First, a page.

“We now believe our research shows that individualised symptoms need targeted treatments.”

The research formed part of Dr Kim’s doctorate that he has followed up in his post-doctoral research studies.

The research was published in a highly rated clinical neurology journal, the Annals of Neurology. It was supported by a grant from the Health Research Council of New Zealand, Neurological Foundation of New Zealand and the Auckland Medical Research Foundation.

ENDS

© Scoop Media

 
 
 
 
 
Business Headlines | Sci-Tech Headlines

 

Must Sell 20 Petrol Stations: Z Cleared To Buy Caltex Assets

Z Energy is allowed to buy the Caltex and Challenge! petrol station chains but must sell 19 of its retail sites and one truck-stop, the Commerce Commission has ruled in a split decision that acknowledges possible retail price coordination between fuel retailers occurs in some regions. More>>

ALSO:

Huntly: Genesis Extends Life Of Coal-Fuelled Power Station To 2022

Genesis Energy will keep its two coal and gas-fired units at Huntly Power Station operating until 2022, having previously said they'd be closed by 2018, after wringing a high price from other electricity generators who wanted to keep them as back-up. More>>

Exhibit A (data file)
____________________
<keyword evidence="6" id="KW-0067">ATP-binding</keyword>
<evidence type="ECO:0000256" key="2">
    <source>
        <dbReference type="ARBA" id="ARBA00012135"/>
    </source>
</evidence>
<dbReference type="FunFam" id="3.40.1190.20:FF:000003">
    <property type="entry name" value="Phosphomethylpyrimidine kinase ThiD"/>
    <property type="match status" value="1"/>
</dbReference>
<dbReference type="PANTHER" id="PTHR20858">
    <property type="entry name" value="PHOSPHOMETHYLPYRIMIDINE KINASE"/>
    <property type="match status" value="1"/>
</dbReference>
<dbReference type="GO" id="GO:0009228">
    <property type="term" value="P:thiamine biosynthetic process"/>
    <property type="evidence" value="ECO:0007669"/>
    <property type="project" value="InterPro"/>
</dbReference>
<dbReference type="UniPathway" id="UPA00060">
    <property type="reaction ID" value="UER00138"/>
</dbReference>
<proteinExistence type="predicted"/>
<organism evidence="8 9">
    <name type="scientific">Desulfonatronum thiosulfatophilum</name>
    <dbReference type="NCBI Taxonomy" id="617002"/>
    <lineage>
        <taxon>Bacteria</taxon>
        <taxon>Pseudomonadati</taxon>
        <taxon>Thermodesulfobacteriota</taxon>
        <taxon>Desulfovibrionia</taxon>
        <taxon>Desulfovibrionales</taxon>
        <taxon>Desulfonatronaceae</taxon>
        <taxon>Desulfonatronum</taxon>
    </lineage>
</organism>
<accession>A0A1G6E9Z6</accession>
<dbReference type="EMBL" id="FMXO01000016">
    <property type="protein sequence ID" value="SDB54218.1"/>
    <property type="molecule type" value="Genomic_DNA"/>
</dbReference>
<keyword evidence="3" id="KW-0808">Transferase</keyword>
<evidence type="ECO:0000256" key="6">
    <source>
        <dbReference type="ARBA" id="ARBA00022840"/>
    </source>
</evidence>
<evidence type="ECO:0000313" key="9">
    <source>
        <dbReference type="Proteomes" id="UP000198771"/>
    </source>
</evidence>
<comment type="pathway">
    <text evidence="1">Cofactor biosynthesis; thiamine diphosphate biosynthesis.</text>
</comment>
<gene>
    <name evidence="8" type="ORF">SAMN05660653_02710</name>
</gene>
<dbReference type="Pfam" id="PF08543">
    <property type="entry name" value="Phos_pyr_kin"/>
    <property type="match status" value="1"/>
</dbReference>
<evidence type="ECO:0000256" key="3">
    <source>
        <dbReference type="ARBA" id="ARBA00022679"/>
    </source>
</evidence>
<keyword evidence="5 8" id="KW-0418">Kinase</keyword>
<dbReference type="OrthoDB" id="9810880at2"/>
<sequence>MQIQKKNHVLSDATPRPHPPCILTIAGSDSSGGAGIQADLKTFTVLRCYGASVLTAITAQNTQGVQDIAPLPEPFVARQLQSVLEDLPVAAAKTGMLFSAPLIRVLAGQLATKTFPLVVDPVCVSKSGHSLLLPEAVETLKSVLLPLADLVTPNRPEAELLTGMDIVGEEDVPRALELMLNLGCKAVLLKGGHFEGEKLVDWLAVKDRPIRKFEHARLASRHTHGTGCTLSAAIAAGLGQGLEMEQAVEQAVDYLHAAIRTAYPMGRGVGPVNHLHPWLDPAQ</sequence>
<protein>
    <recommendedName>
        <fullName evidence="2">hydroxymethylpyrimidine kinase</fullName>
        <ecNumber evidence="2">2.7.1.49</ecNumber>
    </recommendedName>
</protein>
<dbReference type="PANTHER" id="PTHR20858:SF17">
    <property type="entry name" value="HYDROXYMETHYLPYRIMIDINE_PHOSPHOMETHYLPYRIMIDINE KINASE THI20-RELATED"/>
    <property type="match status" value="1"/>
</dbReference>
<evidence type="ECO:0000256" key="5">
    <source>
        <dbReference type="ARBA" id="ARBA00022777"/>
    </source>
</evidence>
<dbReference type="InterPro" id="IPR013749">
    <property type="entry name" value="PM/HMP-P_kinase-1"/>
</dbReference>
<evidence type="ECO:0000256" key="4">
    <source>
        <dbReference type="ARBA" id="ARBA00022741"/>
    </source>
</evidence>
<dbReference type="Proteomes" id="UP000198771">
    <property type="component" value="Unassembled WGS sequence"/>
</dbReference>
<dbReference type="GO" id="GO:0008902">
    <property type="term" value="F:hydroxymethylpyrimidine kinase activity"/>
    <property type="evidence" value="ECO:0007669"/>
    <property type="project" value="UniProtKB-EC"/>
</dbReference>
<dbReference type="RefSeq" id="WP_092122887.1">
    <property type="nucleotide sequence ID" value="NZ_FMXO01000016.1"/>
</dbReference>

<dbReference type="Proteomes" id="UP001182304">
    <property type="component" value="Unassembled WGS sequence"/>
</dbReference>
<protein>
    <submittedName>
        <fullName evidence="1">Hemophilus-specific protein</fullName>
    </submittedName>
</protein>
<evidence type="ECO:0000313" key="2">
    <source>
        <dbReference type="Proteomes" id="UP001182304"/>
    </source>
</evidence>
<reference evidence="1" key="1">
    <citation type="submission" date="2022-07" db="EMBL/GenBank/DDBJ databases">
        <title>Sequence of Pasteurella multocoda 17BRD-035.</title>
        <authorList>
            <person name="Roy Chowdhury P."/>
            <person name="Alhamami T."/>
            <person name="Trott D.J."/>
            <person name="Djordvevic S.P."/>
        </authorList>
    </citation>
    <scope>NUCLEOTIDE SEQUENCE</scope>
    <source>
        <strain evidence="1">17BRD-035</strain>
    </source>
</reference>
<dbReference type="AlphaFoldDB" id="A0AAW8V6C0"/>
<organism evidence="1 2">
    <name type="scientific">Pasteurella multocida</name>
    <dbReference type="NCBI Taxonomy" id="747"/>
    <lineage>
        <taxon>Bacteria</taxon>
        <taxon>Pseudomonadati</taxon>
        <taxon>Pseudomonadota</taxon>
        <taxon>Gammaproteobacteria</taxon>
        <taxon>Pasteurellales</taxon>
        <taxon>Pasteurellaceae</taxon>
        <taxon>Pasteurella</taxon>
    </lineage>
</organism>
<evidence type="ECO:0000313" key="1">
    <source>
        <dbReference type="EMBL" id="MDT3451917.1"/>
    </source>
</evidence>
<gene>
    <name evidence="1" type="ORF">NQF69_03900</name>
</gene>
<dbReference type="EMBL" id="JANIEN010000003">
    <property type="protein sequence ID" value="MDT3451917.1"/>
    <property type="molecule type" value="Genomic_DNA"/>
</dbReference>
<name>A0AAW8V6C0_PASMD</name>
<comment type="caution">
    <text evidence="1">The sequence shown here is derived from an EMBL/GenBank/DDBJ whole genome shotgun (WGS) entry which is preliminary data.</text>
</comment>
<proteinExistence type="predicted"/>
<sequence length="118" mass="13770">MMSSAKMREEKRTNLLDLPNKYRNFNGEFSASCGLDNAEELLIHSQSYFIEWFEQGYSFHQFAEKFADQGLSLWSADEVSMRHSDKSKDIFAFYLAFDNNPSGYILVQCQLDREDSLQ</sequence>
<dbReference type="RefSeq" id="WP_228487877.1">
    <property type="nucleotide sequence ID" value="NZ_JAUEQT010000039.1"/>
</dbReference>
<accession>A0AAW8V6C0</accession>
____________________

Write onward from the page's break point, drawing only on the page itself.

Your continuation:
ALSO:

Dammed If You Do: Ruataniwha Irrigation Scheme Hits Farmer Uptake Targets

Enough Hawke's Bay farmers have signed up for water from the proposed Ruataniwha Water Storage Scheme for it to go ahead as long as a cornerstone institutional capital investor can be found to back it, its regional council promoter announced. More>>

ALSO:

Reserve Bank: OCR Stays At 2.25%

Reserve Bank governor Graeme Wheeler kept the official cash rate at 2.25 percent, in a decision traders had said could go either way, while predicting inflation will pick up as the slump in oil prices washes out of the data and capacity pressures start to build in the economy. More>>

ALSO:

Export Values Down: NZ Posts Biggest Annual Trade Deficit In 7 Years

New Zealand has recorded its biggest annual trade deficit since April 2009, reflecting weaker prices of agricultural commodities such as dairy products, beef and lamb, and increased imports of vehicles and machinery. More>>

ALSO:

Currency Events: NZ's New $5 Note Wins International Banknote Award

New Zealand’s new Brighter Money $5 note has been named Banknote of the Year in a prestigious international competition. The $5 note was awarded the IBNS Banknote of the Year title at the International Bank Note Society’s annual meeting. More>>

ALSO:

Get More From Scoop

 
 
 
 
 
 
 
 
 
Sci-Tech
Search Scoop  
 
 
Powered by Vodafone
NZ independent news